• Perfectly dry air that contains no water vapor has a relative humidity of zero percent, while saturated air, which cannot hold any more water vapor, has a relative humidity of 100 percent
        • Humidity alone is usually not considered an important factor in calculating density altitude and aircraft performance, but it is a contributing factor
      • As temperature increases, the air can hold greater amounts of water vapor
      • When comparing two separate air masses, the first warm and moist (both qualities tending to lighten the air) and the second cold and dry (both qualities making it heavier), the first must be less dense than the second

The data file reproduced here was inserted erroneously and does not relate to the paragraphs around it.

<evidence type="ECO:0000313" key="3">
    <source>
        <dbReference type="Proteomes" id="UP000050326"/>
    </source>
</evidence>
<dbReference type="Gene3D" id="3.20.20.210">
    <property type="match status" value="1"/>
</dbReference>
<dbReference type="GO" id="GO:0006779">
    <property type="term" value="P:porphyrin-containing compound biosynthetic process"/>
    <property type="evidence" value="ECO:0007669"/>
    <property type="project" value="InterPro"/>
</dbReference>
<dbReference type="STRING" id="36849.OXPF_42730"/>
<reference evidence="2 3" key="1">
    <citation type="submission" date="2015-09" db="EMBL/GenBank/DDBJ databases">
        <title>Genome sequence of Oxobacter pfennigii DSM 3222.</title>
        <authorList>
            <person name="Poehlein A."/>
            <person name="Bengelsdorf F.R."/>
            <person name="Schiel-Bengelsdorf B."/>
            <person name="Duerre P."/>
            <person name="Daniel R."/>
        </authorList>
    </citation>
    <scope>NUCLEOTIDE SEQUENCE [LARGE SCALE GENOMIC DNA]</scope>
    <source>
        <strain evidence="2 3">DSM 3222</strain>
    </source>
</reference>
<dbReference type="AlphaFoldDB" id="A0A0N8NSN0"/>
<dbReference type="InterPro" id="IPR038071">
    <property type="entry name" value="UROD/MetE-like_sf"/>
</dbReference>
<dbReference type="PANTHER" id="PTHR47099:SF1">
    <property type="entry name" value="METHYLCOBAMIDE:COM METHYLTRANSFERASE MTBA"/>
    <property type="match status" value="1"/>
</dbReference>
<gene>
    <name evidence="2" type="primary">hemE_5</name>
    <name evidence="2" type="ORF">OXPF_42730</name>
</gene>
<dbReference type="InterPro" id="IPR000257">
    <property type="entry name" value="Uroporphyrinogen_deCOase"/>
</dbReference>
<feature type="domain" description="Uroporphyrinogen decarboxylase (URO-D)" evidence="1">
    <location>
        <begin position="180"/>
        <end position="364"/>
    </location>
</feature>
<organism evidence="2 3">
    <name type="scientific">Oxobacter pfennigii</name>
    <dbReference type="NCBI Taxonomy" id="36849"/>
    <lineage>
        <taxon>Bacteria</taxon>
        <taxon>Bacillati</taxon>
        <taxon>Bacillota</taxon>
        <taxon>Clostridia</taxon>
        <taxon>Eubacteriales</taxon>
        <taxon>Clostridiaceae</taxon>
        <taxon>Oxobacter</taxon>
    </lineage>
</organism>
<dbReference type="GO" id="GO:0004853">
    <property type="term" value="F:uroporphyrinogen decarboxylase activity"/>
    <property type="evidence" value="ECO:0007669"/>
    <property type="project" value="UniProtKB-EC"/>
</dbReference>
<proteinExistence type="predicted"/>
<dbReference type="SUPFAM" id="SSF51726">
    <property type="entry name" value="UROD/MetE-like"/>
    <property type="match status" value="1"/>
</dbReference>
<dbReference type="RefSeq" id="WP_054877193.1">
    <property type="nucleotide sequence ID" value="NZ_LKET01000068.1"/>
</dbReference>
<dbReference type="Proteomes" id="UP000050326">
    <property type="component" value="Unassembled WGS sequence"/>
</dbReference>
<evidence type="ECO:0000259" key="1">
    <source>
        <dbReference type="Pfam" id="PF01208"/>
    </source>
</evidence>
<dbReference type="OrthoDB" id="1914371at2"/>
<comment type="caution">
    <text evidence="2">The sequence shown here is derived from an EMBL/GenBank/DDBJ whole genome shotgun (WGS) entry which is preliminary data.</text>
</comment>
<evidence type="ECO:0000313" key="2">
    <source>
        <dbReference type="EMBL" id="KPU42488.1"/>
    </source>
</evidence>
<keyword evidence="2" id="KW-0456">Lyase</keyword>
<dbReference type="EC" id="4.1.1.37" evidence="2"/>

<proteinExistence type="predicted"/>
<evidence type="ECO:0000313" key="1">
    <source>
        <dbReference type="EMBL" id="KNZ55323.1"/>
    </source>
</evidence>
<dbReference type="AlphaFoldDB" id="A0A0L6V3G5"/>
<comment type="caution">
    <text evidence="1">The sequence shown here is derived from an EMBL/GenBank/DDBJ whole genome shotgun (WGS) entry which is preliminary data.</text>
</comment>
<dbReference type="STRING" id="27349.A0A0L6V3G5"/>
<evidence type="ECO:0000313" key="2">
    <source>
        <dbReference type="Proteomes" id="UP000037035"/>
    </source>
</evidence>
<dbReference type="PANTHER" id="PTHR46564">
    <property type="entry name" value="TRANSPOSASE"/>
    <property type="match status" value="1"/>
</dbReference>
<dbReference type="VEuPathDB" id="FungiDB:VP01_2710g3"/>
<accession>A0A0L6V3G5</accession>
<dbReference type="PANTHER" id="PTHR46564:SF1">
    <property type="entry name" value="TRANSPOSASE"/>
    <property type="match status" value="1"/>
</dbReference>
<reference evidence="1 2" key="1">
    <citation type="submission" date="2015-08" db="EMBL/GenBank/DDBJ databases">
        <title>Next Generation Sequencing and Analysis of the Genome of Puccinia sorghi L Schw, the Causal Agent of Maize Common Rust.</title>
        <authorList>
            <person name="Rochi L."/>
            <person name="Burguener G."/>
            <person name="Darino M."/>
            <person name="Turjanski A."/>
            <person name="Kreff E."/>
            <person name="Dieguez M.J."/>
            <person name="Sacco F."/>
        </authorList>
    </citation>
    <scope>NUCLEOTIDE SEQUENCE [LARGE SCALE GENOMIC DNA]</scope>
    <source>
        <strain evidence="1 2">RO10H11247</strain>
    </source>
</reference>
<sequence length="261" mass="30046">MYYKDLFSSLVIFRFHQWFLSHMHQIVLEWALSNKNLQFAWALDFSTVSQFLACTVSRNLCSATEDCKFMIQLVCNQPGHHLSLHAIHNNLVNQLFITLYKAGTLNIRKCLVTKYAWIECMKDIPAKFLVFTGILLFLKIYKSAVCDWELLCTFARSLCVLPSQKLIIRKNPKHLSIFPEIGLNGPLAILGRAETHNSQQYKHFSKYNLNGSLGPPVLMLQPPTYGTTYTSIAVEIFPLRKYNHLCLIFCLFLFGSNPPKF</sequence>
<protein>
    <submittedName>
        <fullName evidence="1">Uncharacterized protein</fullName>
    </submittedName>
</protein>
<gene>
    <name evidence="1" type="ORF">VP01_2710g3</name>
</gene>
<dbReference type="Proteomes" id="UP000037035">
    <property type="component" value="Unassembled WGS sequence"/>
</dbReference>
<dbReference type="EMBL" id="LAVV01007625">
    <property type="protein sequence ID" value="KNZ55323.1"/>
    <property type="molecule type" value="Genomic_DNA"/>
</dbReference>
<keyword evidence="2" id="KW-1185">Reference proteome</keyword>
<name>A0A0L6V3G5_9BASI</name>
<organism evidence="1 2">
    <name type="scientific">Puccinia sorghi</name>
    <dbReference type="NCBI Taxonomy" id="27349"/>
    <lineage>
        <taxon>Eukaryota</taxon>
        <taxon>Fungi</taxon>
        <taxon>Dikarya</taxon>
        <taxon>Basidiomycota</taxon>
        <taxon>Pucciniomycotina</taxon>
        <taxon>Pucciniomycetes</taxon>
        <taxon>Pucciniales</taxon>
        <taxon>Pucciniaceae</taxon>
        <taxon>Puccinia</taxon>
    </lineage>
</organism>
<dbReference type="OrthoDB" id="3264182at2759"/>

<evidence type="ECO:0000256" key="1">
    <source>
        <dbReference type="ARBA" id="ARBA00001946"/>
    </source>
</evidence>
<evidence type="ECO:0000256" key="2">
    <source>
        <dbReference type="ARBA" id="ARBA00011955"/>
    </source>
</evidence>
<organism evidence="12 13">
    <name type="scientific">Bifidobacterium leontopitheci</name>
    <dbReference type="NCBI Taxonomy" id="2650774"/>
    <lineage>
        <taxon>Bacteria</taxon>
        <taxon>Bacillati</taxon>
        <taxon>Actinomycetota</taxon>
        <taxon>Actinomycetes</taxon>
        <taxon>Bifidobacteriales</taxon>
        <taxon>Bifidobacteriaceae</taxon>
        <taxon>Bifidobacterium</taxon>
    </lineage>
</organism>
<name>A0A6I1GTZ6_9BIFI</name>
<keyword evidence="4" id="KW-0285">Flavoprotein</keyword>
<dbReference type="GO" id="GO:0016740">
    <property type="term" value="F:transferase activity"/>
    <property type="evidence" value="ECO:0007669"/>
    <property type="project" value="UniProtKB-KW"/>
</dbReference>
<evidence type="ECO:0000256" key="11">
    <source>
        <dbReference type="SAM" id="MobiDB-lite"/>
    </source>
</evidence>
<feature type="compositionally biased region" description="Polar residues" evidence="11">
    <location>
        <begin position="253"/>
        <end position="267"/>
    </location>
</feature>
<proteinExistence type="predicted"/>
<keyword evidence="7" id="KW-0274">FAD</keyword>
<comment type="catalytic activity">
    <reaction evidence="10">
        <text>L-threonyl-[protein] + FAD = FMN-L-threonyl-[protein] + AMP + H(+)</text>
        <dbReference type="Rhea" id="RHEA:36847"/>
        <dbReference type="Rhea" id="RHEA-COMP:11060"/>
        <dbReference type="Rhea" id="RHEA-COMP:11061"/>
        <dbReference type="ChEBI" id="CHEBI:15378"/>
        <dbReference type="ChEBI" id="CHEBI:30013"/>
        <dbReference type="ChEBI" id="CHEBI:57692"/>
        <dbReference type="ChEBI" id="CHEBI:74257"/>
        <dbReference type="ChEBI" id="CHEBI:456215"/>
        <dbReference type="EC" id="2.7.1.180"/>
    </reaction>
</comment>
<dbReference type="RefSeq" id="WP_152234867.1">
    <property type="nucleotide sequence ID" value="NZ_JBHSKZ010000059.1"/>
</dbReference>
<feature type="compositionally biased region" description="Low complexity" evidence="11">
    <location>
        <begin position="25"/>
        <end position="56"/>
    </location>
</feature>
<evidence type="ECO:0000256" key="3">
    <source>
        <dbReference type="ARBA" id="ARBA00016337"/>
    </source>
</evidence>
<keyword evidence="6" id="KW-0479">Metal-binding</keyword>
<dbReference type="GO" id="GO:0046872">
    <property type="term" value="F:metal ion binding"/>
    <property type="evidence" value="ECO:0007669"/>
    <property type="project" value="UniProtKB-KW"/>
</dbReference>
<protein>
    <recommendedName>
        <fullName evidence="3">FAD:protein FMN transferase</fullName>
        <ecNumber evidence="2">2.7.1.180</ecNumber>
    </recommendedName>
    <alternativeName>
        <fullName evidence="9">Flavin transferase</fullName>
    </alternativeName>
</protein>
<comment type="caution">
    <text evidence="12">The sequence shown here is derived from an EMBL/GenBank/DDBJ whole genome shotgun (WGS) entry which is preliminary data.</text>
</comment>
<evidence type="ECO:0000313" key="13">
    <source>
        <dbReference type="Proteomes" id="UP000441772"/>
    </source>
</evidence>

• Pressure, temperature, and humidity have a great influence on aircraft performance because of their effect upon density
      • There are no rules of thumb that can be easily applied, but the affect of humidity can be determined using several online formulas
        • As an example, the pressure is needed at the altitude for which density altitude is being sought
        • Using [Figure 2], select the barometric pressure closest to the associated altitude
        • The standard pressure at 8,000 feet is 22.22 "Hg
        • Using the National Oceanic and Atmospheric Administration (NOAA) website (www.srh.noaa.gov/ epz/?n=wxcalc_densityaltitude) for density altitude, enter the 22.22 for 8,000 feet in the station pressure window
        • Enter a temperature of 80° and a dew point of 75°
        • The result is a density altitude of 11,564 feet
        • With no humidity, the density altitude would be almost 500 feet lower
      • Another website (www.wahiduddin.net/calc/density_altitude.htm) provides a more straight forward method of determining the effects of humidity on density altitude without using additional interpretive charts